Risk assessment for heart attack and stroke may be overestimated, a new study has shown.

These risk assessments are carried out to evaluate whether present health conditions predispose certain individuals to develop cardiovascular diseases (CVDs) later on in life so they can be given proper treatment and management before a stroke, heart attack, or death occurs. For instance, patients with known atherosclerosis or cholesterol build up in the arteries are given statins to control cholesterol levels and prevent CVDs.

However, a recent study conducted by Kaiser Permanente showed that risk calculators have significantly overestimated actual five-year risk among adults across the entire sociodemographic groups.

Risk equation used in assessing CVD risk is widely based on the pooled cohort study of the American Heart Association (AHA) and American College of Cardiology (ACC) from which participants lacked ethnic diversity and age range. This, the researchers claimed, may not be accurate when applied in community-based samples.

Chief of Cardiovascular and Metabolic Conditions Research at Kaiser Permanente Northern California Division of Research and study senior author Alan S. Go said their study suggested that the existing risk equation be recalibrated using representative sample from populations.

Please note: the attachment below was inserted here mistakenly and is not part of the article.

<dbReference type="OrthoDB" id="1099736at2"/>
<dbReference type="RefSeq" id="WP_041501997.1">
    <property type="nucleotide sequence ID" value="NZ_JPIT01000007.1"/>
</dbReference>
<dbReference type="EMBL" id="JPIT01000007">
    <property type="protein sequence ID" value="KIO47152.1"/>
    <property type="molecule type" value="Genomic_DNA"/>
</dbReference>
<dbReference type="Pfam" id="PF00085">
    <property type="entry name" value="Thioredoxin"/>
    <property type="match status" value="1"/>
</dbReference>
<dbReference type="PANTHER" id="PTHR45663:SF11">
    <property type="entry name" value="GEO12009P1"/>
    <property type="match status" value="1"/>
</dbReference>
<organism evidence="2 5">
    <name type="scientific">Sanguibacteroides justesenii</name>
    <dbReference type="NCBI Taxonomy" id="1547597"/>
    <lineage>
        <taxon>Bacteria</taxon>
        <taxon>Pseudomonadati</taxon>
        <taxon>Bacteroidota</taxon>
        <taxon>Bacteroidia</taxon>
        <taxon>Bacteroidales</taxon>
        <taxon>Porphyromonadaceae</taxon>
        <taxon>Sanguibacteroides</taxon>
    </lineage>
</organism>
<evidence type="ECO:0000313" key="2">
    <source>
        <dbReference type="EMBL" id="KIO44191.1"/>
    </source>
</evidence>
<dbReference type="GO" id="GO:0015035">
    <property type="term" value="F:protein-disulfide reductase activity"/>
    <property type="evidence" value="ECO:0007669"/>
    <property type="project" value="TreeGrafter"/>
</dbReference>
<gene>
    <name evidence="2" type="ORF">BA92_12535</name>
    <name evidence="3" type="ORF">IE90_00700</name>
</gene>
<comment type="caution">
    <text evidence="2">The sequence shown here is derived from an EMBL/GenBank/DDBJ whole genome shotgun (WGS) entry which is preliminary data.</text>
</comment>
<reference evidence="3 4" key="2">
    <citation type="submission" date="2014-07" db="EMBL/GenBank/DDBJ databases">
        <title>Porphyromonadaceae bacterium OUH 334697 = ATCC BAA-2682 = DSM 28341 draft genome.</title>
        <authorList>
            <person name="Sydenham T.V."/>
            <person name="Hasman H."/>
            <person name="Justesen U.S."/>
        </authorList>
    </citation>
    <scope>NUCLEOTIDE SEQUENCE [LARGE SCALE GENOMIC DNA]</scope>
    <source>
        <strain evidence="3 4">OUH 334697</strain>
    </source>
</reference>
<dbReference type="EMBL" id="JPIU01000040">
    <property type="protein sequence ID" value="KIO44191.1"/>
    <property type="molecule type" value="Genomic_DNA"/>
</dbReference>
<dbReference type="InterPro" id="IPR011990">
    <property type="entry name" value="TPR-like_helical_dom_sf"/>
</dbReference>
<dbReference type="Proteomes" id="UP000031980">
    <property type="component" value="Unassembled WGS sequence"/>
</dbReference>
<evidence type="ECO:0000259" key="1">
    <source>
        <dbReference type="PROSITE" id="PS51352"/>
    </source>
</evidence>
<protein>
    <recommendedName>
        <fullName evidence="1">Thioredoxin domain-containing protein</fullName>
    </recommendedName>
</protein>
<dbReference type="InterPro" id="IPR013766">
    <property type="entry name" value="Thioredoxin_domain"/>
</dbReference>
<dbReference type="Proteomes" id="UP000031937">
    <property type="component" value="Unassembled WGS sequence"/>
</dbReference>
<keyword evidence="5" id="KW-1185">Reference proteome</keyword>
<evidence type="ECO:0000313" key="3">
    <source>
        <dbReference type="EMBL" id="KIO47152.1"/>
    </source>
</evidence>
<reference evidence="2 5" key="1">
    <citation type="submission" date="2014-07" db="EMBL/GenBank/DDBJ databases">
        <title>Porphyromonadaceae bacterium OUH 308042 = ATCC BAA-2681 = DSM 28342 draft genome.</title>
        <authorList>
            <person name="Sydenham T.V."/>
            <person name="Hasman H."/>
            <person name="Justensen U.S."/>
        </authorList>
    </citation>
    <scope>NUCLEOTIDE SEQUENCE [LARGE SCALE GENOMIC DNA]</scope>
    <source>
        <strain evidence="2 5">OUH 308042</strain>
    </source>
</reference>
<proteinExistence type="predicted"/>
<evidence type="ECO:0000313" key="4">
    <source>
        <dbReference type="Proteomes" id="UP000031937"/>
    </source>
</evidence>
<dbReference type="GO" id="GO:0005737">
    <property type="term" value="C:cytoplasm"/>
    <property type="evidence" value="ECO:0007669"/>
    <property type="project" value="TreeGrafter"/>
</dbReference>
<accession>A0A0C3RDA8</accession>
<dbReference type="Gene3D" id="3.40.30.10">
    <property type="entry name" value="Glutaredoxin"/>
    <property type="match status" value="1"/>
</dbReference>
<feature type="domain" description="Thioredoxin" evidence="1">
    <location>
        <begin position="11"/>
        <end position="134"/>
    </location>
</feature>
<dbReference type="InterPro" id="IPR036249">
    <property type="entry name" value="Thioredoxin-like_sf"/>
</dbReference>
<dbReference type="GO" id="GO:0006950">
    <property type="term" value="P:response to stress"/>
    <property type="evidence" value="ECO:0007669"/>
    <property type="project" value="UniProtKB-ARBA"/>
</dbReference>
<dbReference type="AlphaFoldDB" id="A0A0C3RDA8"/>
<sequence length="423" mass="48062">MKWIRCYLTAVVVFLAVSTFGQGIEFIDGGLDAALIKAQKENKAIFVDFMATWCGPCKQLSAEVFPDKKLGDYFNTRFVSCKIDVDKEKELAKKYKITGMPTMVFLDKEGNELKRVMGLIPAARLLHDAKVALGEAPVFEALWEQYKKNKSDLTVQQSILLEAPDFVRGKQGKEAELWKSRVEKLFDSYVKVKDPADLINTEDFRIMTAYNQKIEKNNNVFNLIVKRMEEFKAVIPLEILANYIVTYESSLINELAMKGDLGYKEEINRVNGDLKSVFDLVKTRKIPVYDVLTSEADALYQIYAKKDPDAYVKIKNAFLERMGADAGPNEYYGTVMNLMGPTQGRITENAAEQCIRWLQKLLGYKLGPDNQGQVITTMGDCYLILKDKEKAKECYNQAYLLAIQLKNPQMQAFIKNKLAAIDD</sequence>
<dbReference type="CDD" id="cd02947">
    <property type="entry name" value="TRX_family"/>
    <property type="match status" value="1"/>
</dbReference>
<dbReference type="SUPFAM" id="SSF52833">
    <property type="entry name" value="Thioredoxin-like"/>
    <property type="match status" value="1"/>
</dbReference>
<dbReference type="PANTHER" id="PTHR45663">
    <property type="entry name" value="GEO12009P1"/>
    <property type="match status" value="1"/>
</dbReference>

The review found that actual incidence of atherosclerotic CVD events was significantly lower than what was predicted using the ACC/AHA pooled cohort risk equation.

When the predicted risk is less than 2.5 percent, the actual incidence was only 0.2 percent, while for predicted risk ranging from 2.5 to 3.74 percent, actual incidence was only a mere 0.65 percent. For predicted risk between 3.75 and 4.99 percent and those equal to or greater than 5 percent, the actual incidence for CVD were 0.9 percent and 1.85 percent, respectively.

Go said that overestimating risk means overtreatment of statins for relatively healthy individuals. Statins, despite being the gold standard of atherosclerotic CVD treatment, cannot be taken by everyone because of its side-effects. The ACC has previously issued guidelines on non-statin therapy for high-risk patients.

Real World Sampling

Since there is a need to recalibrate the risk equation, the researchers investigated a large, community-based, multi-ethnic population whose cholesterol levels and clinical profile merit discussion whether statins should be started or not based on the ACC/AHA pooled cohort equation.

The result showed that five-year atherosclerotic CVD risk remains overestimated regardless of socioeconomic status and ethnicity. However, the researchers also noted that prediction is better in individuals with diabetes but were not started on statins as primary prevention.

"Our study highlights the importance of ongoing research and dialogue in this area to provide more rigorous evidence to guide treatment for the patients most likely to benefit from this approach," said adjunct investigator and cardiologist at Kaiser Permanente Oakland Medical Center Jamal S. Rana.

The study [PDF] was published in The Journal of the American College of Cardiology on May 2.

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